Security Council votes unanimously to condemn a ban on Afghan women working for the UN, the latest move to restrict the lives of women and girls.
The UN Security Council (UNSC) has unanimously condemned a ban by the Taliban on Afghan women working for the United Nations in Afghanistan, calling on Taliban leaders to “swiftly reverse” a crackdown on the rights of women and girls.
The resolution – drafted by the United Arab Emirates and Japan – describes the ban as “unprecedented in the history of the United Nations” and says it “undermines human rights and humanitarian principles”. The resolution also asserts “the indispensable role of women in Afghan society”.
UAE’s ambassador to the UN, Lana Nusseibeh, said more than 90 countries co-sponsored the resolution – “from Afghanistan’s immediate neighbourhood, from the Muslim world and from all corners of the earth”.
“This … support makes our fundamental message today even more significant – the world will not sit by silently as women in Afghanistan are erased from society,” she told the UNSC.
The UNSC vote came days before a planned international meeting, regarding Afghanistan, in Doha on May 1-2. UN Secretary-General Antonio Guterres will convene behind closed doors special envoys on Afghanistan from various countries to work on a unified approach to dealing with the Taliban.
“We will not stand for the Taliban’s repression of women and girls,” The United States deputy ambassador to the UN, Robert Wood, told the UNSC. “These decisions are indefensible. They are not seen anywhere else in the world.”
“The Taliban edicts are causing irreparable damage to Afghanistan.”
Earlier this month, the Taliban began enforcing the ban on Afghan women working for the UN after stopping most women working for humanitarian aid groups in December. Since toppling the Western-backed government in 2021, the group has also tightened controls on women’s access to public life, including barring women from university and closing girls’ high schools.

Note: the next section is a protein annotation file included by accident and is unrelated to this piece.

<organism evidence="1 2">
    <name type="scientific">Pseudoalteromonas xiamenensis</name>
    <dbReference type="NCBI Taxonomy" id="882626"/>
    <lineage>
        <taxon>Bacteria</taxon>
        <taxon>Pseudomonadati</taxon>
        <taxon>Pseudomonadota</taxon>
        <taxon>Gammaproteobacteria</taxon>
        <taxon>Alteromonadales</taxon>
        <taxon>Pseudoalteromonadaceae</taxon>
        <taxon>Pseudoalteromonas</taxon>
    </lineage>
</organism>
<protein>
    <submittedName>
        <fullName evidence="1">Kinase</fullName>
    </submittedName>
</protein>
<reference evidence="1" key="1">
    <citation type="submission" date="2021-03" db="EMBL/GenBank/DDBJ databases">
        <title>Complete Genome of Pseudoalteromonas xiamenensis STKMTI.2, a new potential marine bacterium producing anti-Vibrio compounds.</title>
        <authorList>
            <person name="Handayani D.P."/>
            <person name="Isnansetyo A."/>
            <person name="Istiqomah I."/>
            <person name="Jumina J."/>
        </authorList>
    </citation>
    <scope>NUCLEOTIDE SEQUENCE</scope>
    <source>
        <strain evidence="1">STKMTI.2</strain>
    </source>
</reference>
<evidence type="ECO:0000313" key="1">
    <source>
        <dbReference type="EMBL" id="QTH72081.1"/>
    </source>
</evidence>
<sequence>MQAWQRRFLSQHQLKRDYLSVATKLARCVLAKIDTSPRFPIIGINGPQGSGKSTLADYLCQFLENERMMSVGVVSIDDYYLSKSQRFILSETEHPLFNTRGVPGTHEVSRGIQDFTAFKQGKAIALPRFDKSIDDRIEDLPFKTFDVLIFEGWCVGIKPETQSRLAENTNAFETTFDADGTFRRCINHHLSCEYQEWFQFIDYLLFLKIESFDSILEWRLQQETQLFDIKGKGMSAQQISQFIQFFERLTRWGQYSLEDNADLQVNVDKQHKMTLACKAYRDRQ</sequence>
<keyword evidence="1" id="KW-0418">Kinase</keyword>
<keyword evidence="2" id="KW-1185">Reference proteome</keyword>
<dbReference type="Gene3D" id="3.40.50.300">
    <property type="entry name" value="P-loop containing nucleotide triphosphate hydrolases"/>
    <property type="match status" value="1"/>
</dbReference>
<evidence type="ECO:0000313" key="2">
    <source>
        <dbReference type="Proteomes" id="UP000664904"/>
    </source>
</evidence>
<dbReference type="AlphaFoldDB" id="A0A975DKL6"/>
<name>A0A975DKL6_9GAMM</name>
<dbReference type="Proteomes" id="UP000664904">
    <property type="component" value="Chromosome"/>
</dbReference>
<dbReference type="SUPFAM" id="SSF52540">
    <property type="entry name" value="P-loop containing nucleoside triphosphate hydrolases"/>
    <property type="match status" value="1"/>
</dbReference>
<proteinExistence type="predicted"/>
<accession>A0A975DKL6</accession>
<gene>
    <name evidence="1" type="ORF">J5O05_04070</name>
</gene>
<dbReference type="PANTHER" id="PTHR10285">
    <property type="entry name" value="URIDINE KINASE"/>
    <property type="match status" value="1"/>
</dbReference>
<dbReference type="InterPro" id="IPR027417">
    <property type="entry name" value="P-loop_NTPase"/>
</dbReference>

The Taliban says it respects women’s rights in accordance with its strict interpretation of Islamic law and that decisions on female aid workers were an “internal issue.”
The Security Council resolution also recognises the need to address substantial challenges facing Afghanistan’s economy, including through using assets belonging to Afghanistan’s Central Bank for the benefit of the Afghan people.
Washington froze billions of the bank’s reserves held in the US and later transferred half of the money to a trust fund in Switzerland overseen by US, Swiss and Afghan trustees.
“As of today, what we have seen is only that assets have been transferred from one account to another, but not a single penny returned to the Afghan people,” China’s deputy UN ambassador, Geng Shuang, told the UNSC.
Russia’s ambassador to the UN, Vassily Nebenzia, also called for the return of the Afghan Central Bank assets.